My alcoholism came down to this: would I choose an hour of euphoria with its necessary baggage of a hangover and a slightly neglected family, or would I pass on that utterly blissful feeling choosing instead the minor satisfaction of nurturing the ones I love the most?
For a long time, I chose the euphoria because the price I had to pay wasn’t that high. But eventually, the toll increased and the hundreds of little disappointments complete with snippets of shame and depression added up. They tipped the scale. Sobriety won because the “cons” list got longer than the “pros.”
I’ve dramatically oversimplified the excruciatingly painful experience of choosing recovery over addiction, but hurt aside, that is what it boils down to.
My reasons to stay sober are subtle and understated. I have to think about them. I have to make an effort. On the other hand, the reasons I loved to drink were loud and outrageous. They occupied my brain and were effortlessly ever present.
The contrast between drinking and not drinking is dramatic and obvious.
Do I prefer peace or excitement? Do I prefer taking two steps forward each time I slide one step back, or would I rather race full speed ahead unsure what direction I’m really going? Do I want to build something slowly over time, or do I want to roll the dice and see what happens?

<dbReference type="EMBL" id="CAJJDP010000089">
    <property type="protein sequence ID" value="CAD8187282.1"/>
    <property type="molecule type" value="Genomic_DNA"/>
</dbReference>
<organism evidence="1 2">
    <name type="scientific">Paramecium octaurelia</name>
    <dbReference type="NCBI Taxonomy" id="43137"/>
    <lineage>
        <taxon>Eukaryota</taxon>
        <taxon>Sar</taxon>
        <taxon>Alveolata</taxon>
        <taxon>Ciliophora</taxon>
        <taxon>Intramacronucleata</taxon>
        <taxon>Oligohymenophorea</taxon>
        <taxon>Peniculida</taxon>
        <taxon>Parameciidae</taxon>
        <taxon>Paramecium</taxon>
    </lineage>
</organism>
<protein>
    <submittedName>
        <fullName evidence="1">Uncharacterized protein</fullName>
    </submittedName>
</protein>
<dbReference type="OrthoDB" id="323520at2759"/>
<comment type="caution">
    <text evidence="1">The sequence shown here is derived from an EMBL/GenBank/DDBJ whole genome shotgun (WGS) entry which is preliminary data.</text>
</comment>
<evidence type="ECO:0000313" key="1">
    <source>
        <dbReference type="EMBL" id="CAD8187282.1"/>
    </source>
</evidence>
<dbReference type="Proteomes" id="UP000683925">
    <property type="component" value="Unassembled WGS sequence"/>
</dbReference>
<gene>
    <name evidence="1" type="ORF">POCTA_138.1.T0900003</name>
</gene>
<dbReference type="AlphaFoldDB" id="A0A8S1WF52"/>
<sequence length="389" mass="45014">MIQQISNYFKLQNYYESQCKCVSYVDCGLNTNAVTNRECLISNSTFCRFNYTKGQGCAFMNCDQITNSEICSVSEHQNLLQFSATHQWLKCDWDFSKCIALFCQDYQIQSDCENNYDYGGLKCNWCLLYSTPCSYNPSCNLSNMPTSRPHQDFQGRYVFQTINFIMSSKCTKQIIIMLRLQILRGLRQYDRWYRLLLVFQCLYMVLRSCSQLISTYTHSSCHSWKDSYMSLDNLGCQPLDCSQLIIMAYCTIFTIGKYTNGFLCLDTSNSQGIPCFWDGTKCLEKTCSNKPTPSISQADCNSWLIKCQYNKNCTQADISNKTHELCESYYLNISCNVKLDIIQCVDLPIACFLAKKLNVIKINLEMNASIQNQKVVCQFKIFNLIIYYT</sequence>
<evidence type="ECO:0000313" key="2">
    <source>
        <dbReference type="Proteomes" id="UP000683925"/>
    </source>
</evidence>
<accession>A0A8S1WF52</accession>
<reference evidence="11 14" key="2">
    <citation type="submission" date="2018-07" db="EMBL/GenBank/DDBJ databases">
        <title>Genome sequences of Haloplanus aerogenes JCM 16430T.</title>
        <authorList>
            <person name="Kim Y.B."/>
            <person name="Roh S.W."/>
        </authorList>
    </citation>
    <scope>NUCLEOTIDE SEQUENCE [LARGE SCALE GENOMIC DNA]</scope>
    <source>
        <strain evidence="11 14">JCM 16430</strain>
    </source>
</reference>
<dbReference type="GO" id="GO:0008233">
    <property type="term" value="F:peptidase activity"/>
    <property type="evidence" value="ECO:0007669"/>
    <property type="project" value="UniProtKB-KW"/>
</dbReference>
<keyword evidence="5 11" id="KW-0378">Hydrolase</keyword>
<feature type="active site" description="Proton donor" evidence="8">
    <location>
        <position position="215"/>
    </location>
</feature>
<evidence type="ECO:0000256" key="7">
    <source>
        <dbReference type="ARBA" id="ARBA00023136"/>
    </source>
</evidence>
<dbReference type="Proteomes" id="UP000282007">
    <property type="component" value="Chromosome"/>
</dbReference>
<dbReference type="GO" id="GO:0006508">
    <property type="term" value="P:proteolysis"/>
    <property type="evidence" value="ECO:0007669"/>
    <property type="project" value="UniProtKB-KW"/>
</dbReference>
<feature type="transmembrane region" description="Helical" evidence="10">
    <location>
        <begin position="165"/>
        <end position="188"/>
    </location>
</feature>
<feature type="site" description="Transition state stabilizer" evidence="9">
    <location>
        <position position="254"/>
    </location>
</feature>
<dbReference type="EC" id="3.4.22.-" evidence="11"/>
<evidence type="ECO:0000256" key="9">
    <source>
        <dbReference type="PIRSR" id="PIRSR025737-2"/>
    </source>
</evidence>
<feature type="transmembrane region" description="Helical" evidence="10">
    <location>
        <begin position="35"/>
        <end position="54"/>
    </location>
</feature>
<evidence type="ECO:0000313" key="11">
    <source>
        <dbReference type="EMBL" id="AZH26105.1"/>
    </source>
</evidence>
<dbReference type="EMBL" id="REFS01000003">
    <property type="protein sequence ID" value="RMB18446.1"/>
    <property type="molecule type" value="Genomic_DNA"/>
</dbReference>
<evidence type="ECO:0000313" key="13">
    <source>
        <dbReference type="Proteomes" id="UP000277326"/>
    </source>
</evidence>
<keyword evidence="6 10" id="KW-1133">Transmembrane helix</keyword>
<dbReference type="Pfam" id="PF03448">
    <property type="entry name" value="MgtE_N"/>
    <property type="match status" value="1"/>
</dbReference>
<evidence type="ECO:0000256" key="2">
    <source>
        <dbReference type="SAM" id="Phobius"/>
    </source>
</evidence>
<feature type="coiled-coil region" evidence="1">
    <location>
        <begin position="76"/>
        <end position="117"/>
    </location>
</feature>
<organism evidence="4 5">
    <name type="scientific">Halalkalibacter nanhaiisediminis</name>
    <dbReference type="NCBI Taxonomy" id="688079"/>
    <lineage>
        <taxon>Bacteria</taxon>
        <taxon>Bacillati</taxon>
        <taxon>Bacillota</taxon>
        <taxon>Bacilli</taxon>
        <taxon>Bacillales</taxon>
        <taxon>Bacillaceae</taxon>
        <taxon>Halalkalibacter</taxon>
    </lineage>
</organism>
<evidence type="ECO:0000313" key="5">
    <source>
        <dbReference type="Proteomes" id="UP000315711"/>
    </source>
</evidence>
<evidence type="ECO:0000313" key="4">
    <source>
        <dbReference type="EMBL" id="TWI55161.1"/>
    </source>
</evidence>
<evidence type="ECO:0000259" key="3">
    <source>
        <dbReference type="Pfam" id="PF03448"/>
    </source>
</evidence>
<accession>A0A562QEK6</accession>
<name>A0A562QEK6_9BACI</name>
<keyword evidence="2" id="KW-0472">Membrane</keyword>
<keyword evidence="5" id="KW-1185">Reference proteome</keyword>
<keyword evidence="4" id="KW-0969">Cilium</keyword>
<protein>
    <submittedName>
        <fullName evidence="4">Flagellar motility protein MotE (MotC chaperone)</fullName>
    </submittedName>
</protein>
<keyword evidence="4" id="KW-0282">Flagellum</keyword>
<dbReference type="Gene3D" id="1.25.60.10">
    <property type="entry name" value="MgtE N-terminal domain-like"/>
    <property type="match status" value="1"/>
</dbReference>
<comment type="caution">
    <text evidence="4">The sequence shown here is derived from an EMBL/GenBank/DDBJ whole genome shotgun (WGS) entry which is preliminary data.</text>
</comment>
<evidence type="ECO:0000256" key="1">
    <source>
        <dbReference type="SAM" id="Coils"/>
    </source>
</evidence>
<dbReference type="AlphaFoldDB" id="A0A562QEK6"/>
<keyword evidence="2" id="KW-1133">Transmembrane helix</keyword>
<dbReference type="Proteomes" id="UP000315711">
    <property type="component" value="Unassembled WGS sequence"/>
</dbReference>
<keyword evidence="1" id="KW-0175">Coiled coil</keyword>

It is no wonder why we glamorize alcohol like it is the answer to every last question. The contrast between drinking and not drinking leaves us no choice but to dress booze in a sequin gown with fireworks shooting out of its ears.
Some of my fellow recovery warriors glamorize sobriety, and frankly, I don’t understand. I see posts on Instagram and Facebook about how great my comrades feel in sobriety – how they wake full of thankfulness and energy, and every new breath they take is better than the last. Rainbows and unicorns around every corner. Maybe I’m doing it wrong, my sobriety is nothing like that.
My sobriety is full of relationships slowly improving through patience and effort. My sobriety is about learning to absorb sadness and quiet anxiety without the aid of my 80 proof medication. My sobriety means listening and learning and becoming a better version of myself one seemingly insignificant life encounter at a time. No rainbows. No unicorns.